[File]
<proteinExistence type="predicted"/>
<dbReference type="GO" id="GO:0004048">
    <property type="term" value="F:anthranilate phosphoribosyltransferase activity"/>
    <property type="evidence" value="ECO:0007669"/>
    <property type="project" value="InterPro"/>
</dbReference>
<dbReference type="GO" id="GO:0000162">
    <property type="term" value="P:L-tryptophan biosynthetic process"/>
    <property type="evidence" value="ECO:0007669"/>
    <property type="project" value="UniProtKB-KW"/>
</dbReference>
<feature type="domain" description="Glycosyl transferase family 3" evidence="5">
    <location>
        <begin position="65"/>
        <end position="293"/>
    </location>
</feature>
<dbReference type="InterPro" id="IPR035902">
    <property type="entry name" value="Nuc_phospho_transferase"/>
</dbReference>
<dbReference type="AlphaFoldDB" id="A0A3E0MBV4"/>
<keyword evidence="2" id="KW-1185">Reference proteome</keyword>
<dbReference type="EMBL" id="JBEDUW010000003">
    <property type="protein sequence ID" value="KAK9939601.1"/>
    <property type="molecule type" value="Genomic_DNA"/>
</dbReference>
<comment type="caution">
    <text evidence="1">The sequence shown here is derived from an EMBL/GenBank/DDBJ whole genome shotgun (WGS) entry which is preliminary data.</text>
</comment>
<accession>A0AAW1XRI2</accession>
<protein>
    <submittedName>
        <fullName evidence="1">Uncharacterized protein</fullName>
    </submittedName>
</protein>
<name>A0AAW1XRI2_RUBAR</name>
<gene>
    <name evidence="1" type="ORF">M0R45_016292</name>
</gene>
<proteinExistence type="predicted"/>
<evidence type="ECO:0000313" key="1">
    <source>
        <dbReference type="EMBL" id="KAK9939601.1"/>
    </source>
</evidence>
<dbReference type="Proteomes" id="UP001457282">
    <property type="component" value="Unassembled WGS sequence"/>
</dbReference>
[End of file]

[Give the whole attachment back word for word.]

<proteinExistence type="predicted"/>
<dbReference type="GO" id="GO:0004048">
    <property type="term" value="F:anthranilate phosphoribosyltransferase activity"/>
    <property type="evidence" value="ECO:0007669"/>
    <property type="project" value="InterPro"/>
</dbReference>
<dbReference type="GO" id="GO:0000162">
    <property type="term" value="P:L-tryptophan biosynthetic process"/>
    <property type="evidence" value="ECO:0007669"/>
    <property type="project" value="UniProtKB-KW"/>
</dbReference>
<feature type="domain" description="Glycosyl transferase family 3" evidence="5">
    <location>
        <begin position="65"/>
        <end position="293"/>
    </location>
</feature>
<dbReference type="InterPro" id="IPR035902">
    <property type="entry name" value="Nuc_phospho_transferase"/>
</dbReference>
<dbReference type="AlphaFoldDB" id="A0A3E0MBV4"/>
<keyword evidence="2" id="KW-1185">Reference proteome</keyword>
<dbReference type="EMBL" id="JBEDUW010000003">
    <property type="protein sequence ID" value="KAK9939601.1"/>
    <property type="molecule type" value="Genomic_DNA"/>
</dbReference>
<comment type="caution">
    <text evidence="1">The sequence shown here is derived from an EMBL/GenBank/DDBJ whole genome shotgun (WGS) entry which is preliminary data.</text>
</comment>
<accession>A0AAW1XRI2</accession>
<protein>
    <submittedName>
        <fullName evidence="1">Uncharacterized protein</fullName>
    </submittedName>
</protein>
<name>A0AAW1XRI2_RUBAR</name>
<gene>
    <name evidence="1" type="ORF">M0R45_016292</name>
</gene>
<proteinExistence type="predicted"/>
<evidence type="ECO:0000313" key="1">
    <source>
        <dbReference type="EMBL" id="KAK9939601.1"/>
    </source>
</evidence>
<dbReference type="Proteomes" id="UP001457282">
    <property type="component" value="Unassembled WGS sequence"/>
</dbReference>